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The Leaven of the Third Person Defense

by UNC Contributor
Photo by Tommaso Urli on Unsplash
 

At Unleavened Bread we focus a lot on what the apostle Paul had to say about spiritual leaven.

“Therefore let us keep the feast, not with old leaven, nor with the leaven of malice and wickedness, but with the unleavened bread of sincerity and truth” (1 Corinthians 5:8).

Facing the truth about ourselves can be touchy. But learning the lesson of King David can work much for us. It is the leaven of failing to see when it is you are the cause of your problem, not others. The lesson unfolds by contrasting two names powerfully linked with David. One is Goliath; the other is Bathsheba.

They could hardly be more different. Goliath, a three-metre mean bully, and Bathsheba, a beautiful, soft woman. As different as these two are in character, appearance and spirit, there’s a similarity in their relation to David. Both bring him into testing, to a “look-in-the-mirror” encounter about his heart.

Both enter David’s life at opposite ends. The giant when David was young, unknown and untested; and the woman when he is old, married and hardened through life’s trials. With Goliath David is a man of prayer, more impressed with God than with a giant. With Bathsheba, he is spiritually vulnerable with idle time on his hands. “It was spring when kings go to battle, but David remained at Jerusalem” (2 Samuel 11:1).

With Bathsheba we aren’t prepared for this sort of story. What began as a lustful whim develops into a sordid sex-murder crime. He “abuses” his power (2 Samuel 11:3-6, 12). The verses emphasize sent his servants, sent for Bathsheba, then took her. Then enters Joab with the murder of Uriah. Here we find that Bathsheba’s allure along with Joab’s sly mind totally blinds David’s perception of things. Especially about himself.

Now to a question: how does God get you to see that you are often your own problem? It’s fair to ask at Unleavened Bread, “Are you seeing within yourself what God wants you to see?” Now enters the prophet Nathan sent by God (2 Samuel 12:1). He has a story to narrate which, interestingly, doesn’t indicate that David is actually the subject. Had he been reflective and sensitive enough to his spiritual condition, perhaps David might have seen the trap before he fell into it. As a prophet, Nathan was required to confront sin, even in the King. This took courage, skill & tact to make David aware of his wrong actions. Perhaps they sat at morning coffee while Nathan began to report an injustice. As the story unfolds David is unaware he is listening to a sermon. (Can we soberly reflect: How many sermons have I sat through and made no connection with myself?) But back to the unfolding trap set by God.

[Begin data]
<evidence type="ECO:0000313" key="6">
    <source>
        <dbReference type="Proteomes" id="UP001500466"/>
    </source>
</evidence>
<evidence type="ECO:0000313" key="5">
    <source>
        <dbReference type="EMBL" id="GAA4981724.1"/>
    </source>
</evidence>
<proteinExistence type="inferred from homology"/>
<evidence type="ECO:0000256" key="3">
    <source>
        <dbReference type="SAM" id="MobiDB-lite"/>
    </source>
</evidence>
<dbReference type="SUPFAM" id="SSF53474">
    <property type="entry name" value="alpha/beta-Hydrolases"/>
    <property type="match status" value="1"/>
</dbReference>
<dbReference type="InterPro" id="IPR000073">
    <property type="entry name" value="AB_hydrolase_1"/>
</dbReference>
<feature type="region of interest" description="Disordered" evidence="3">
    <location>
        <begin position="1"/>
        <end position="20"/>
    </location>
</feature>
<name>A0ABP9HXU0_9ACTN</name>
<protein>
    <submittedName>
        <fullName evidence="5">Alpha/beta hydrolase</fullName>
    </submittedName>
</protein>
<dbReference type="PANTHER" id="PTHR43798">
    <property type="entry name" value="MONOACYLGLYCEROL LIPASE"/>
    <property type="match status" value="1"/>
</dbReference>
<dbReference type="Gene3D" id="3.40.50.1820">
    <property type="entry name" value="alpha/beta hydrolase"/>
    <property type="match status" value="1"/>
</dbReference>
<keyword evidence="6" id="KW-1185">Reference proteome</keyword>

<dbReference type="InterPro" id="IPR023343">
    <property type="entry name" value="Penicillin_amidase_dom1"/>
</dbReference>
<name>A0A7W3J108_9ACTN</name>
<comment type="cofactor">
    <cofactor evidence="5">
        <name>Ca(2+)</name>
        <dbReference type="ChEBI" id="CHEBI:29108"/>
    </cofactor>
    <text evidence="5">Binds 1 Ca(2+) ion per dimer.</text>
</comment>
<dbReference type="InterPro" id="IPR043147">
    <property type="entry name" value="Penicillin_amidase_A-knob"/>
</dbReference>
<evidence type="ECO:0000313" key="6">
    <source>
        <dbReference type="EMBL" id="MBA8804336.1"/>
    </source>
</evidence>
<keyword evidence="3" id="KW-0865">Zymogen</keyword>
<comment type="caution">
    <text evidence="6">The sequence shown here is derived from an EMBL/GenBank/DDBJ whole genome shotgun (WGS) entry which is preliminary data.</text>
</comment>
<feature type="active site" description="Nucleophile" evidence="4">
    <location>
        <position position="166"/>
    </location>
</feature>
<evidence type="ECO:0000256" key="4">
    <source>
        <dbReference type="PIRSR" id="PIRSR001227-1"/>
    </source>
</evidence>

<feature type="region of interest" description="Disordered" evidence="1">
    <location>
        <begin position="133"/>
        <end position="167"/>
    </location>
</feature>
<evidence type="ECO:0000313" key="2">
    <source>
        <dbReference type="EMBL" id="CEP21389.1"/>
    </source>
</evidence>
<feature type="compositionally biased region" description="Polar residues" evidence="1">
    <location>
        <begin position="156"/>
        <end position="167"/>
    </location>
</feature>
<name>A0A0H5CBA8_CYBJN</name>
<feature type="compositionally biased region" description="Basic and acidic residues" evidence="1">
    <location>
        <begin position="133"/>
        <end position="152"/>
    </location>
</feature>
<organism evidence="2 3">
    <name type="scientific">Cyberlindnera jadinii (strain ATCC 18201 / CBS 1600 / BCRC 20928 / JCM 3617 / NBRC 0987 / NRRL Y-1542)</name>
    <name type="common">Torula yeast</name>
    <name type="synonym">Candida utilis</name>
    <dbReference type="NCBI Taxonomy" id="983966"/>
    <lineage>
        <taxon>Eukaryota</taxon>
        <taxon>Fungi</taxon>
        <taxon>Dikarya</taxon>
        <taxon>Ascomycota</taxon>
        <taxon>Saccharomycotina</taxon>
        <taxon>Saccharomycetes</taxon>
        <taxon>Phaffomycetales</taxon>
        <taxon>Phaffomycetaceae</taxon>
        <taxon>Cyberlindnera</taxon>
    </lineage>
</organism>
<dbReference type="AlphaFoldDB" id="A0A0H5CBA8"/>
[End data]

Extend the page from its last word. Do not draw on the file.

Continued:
David is emotionally drawn into the story of the poor man and his pet lamb and the callous behavior of the rich landowner. His anger greatly aroused, as King and a judge he pronounces a death sentence and fourfold restitution. He claims the man had no pity (verse 7). Yet where was the pity shown Uriah? This judgment out of his own mouth would haunt him and his family for a long time (verses 10-14). He ended up losing four sons!

David listened to an inspired preacher who spoke in the third person and got worked up about someone else’s flaw. He seethed with indignation out of pity for the poor man and a pet lamb. Pitying and judging are religious sentiments than can be indulged in endlessly, making us feel superior to everyone else. David, pitying and judging, became more righteous by the minute and was absorbed in a huge blur of moral sentimentality. David had become so insensitive to his own sin that he didn’t connect he was the villain in Nathan’s story.

Then the sudden moral moment of personal truth: YOU are the one! This is what preachers are ordained to do, to somehow by God’s Spirit and help get around the THIRD PERSON defense and compel a FIRST PERSON recognition. Might this have influenced Paul a millennia later in saying: “You therefore who teach another, do you not teach yourself?” And by paraphrase, “You who say don’t steal; commit adultery; abhor idols; boast in the law” are you guilty yourself? (Romans 2:21-23).

But then we have the forever-exemplary converted response of David, “I have sinned” (verse 13). He now realizes his position before God as one caught in sin. Perhaps he writes Psalm 51 after this. There is an enormous amount of self-deception in sin. The Christian walk is to recognize it within yourself. The qualities we condemn in others can often also be our own character flaws. It is so easy to criticize but tough to take it in return. Nathan’s story entraps David. He doesn’t admit his problem until told, “YOU are the one.” At this point he doesn’t try and justify himself, deny or deflect attention from his problem. He accepts the rebuke from this other human being, the prophet speaking for God.

An important lesson in this is that when being told something about yourself you have to accept the authority of the one telling you, or you will miss the message. In the history of the Kings of Israel and Judah there is much refusal of correction from God’s prophets. Acceptance and change was rare. As potential rulers for the Kingdom, how well do we accept “rebuke?” By resisting we may be missing a lot of what God might be trying to show. The message from God for David was delivered through the “preaching” message of a prophet.

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